- The mass child sacrifice site might be world's largest in history.
- A total of 140 children and 200 young llamas were sacrificed during the event.
- The event happened nearly 550 years ago, research has revealed.
Archaeologists have discovered an ancient mass child sacrifice site in Peru, which is perhaps the world's largest single instance of mass child sacrifice.
The remnants of more than 140 children and 200 young llamas were uncovered under residential compounds outside the city of Trujillo in Peru's northern coastal region, according to National Geographic.
The discovery shows that those children were sacrificed nearly 550 years ago. Alongside the children, the llamas were also killed in a single event.
The carbon dating of the textiles that were discovered at the site revealed that the incident took place around 1400-1450 AD.
Granted by National Geographic Society, the archaeological investigation, which is still ongoing, has been led by Gabriel Prieto of the Universidad Nacional de Trujillo and John Verano of Tulane University.
Verano, one of the lead researchers, told National Geographic, "I, for one, never expected it. And I don't think anyone else would have, either."
According to National Geographic, most of the child victims were aged between eight and 12 years old. The finding reveals cut marks on those children's bones, sternum, the bone in the center of the chest, and damaged ribs.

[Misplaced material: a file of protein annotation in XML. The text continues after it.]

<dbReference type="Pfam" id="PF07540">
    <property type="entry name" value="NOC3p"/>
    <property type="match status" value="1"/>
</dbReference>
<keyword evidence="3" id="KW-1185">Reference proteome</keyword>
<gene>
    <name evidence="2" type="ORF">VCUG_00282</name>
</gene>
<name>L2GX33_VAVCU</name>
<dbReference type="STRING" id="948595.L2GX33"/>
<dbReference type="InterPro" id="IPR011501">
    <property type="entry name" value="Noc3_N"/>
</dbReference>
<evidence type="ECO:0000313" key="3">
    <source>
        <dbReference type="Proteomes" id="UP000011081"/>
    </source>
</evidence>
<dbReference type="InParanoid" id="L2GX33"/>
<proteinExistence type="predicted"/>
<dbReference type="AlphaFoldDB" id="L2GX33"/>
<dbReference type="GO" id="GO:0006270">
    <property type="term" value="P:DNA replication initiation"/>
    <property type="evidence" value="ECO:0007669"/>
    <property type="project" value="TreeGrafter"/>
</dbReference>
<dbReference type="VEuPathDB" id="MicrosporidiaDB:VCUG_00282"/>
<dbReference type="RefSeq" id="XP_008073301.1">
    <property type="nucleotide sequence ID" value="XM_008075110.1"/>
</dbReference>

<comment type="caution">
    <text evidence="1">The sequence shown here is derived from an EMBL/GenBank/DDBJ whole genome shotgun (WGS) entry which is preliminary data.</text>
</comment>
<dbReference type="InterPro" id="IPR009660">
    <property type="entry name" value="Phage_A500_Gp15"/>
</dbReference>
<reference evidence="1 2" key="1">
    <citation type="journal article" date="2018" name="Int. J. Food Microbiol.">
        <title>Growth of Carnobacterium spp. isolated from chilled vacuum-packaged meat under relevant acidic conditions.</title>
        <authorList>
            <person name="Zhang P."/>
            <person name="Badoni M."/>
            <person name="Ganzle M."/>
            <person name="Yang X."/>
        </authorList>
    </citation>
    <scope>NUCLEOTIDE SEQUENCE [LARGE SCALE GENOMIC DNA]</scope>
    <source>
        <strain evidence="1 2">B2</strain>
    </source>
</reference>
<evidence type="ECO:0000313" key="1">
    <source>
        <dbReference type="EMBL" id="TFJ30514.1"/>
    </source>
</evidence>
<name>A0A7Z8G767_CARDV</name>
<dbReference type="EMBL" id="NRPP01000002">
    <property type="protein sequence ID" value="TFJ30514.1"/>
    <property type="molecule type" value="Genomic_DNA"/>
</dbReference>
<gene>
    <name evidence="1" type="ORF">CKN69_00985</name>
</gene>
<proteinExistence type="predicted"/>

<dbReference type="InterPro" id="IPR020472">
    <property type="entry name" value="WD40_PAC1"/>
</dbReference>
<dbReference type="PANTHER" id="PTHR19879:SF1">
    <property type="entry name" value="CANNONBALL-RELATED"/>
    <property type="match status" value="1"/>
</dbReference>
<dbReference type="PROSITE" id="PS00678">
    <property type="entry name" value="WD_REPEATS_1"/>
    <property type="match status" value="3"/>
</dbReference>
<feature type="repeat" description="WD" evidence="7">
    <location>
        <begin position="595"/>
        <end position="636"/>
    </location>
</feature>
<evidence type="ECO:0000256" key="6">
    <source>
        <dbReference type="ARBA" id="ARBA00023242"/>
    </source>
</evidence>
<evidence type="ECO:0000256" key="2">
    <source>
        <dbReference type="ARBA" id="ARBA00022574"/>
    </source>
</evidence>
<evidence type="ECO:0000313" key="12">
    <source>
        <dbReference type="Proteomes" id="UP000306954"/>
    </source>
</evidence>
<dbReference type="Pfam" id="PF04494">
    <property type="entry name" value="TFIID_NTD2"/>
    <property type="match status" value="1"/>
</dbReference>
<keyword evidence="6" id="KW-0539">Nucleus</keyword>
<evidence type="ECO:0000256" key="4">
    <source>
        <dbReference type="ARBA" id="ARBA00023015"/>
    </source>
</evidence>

The llamas, who were also sacrificed in the same way, were all younger than 18 months. They all were buried facing east towards the Andes Mountains.
Gabriel Prieto, another lead researcher, told the publication "When people hear about what happened and the scale of it, the first thing they always ask is why."
The evidence of the layer of dried mud hinted at the reason behind the incident. It could have been caused by severe rain and flooding.
The first discovery of human sacrifice victims at the site was in 2011, which is known as Huanchaquito-Las Llamas. The remains of 40 victims and 74 llamas were discovered during the excavation of a 3,500-year-old temple.